When Is Dialysis Needed?

Sharing from Phyllis Dickerson:

“Tell me about a person’s creatinine in your urine. How high can it reach before you have to go on dialysis? And do you lose some kidney function as you get old?”

A person needs dialysis when he/she develops end stage kidney failure –usually by the time he/she loses about 85 to 90 percent of kidney function and has a GFR of <15. There are usually symptoms in this stage, including nausea, fatigue, swelling, and throwing up. However, even if a person doesn’t show any symptom, when the lab test results meet the criteria, dialysis will be the necessary treatment.

Kidney Failure

It’s defined as kidney failure when a person’s remaining kidney function is less than 15%.

GFR

GFR – glomerular filtration rate is the best test to measure your level of kidney function and determine your stage of kidney disease. It’s not a direct number from lab but doctors calculate it from the results of a person’s blood creatinine test, age, body size and gender. The GFR tells the stage of kidney disease and helps the doctor plan the treatment. If the GFR number is low, the kidney is not working as well as it should. The earlier kidney disease is detected, the better the chance of slowing or stopping its progression.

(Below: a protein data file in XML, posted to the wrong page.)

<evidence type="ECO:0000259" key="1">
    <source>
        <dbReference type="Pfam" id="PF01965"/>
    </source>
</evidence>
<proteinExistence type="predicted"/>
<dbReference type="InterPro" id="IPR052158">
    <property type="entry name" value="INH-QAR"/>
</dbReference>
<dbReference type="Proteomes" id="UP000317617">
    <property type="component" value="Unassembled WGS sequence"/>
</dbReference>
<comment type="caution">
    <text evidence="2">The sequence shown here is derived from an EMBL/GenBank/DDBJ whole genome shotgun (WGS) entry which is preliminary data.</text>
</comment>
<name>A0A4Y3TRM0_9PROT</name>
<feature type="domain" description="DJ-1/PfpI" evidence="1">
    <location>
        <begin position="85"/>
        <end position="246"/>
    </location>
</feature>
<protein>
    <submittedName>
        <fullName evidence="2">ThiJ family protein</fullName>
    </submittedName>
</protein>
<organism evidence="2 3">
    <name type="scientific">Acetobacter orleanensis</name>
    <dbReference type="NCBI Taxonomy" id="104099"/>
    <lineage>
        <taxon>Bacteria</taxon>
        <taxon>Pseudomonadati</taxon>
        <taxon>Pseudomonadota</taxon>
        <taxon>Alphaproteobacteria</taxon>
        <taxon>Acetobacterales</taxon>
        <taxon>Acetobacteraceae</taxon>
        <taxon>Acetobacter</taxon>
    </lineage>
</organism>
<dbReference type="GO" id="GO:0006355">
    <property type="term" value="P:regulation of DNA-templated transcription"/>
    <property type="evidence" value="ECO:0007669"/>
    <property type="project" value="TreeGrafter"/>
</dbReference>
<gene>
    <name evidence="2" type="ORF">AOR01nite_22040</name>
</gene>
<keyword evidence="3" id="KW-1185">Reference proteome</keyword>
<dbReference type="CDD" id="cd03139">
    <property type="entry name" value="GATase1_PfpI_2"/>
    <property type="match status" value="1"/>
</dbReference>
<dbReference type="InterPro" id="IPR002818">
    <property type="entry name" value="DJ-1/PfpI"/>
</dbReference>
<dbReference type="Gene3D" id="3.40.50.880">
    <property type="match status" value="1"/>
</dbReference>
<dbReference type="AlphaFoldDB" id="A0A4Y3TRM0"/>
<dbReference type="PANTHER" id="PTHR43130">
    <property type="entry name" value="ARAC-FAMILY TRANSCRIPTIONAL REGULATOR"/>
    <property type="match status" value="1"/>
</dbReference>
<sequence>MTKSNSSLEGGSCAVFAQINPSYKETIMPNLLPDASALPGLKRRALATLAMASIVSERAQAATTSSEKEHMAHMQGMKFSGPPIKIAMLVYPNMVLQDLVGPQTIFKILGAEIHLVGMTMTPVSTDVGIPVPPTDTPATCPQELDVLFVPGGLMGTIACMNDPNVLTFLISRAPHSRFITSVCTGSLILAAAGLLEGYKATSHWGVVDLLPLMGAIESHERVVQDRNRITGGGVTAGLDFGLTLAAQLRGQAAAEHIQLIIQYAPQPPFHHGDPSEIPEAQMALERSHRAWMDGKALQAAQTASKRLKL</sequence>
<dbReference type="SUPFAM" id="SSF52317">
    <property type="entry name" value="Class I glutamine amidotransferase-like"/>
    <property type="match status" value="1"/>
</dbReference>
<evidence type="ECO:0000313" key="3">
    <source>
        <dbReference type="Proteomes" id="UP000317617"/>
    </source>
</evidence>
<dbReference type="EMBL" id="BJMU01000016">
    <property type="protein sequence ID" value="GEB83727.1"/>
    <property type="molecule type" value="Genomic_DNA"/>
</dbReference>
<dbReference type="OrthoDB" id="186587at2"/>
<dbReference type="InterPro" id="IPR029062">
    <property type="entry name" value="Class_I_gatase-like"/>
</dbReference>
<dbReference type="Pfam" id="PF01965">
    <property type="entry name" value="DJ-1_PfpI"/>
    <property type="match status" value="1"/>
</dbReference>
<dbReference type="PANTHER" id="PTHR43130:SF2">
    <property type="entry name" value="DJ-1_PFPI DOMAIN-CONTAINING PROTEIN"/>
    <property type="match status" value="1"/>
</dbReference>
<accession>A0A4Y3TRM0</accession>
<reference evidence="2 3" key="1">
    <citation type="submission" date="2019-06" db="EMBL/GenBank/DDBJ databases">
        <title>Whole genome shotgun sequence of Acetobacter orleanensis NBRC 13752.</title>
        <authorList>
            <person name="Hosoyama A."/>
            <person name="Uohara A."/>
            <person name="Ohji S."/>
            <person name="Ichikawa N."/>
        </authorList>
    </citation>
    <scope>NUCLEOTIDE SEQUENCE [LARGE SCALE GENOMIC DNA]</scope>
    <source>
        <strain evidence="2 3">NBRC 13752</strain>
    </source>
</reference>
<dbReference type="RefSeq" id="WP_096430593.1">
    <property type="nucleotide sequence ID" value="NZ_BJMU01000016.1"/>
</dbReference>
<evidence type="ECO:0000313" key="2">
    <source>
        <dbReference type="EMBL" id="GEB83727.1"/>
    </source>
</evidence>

The normal GFR for adults is 90. Here’s a table that you may refer to.

Age (years) Average estimated GFR
20–29 116
30–39 107
40–49 99
50–59 93
60–69 85
70+ 75

The calculation of GFR is a bit complicated but there’re online tools available. This links to the GFR calculator developed by the National Kidney Foundation.

GFR calculator

Please note that the creatinine value used in this tool is of blood(serum) creatinine, not urine creatinine.

Aging & Kidney Function

When people age, their kidney function usually gets weaker. However, even for the senior group aged 70+, they keep 75% of the kindey function.

* The Content is not intended to be a substitute for professional medical advice, diagnosis, or treatment. Always seek the advice of your physician or other qualified health provider with any questions you may have regarding a medical condition.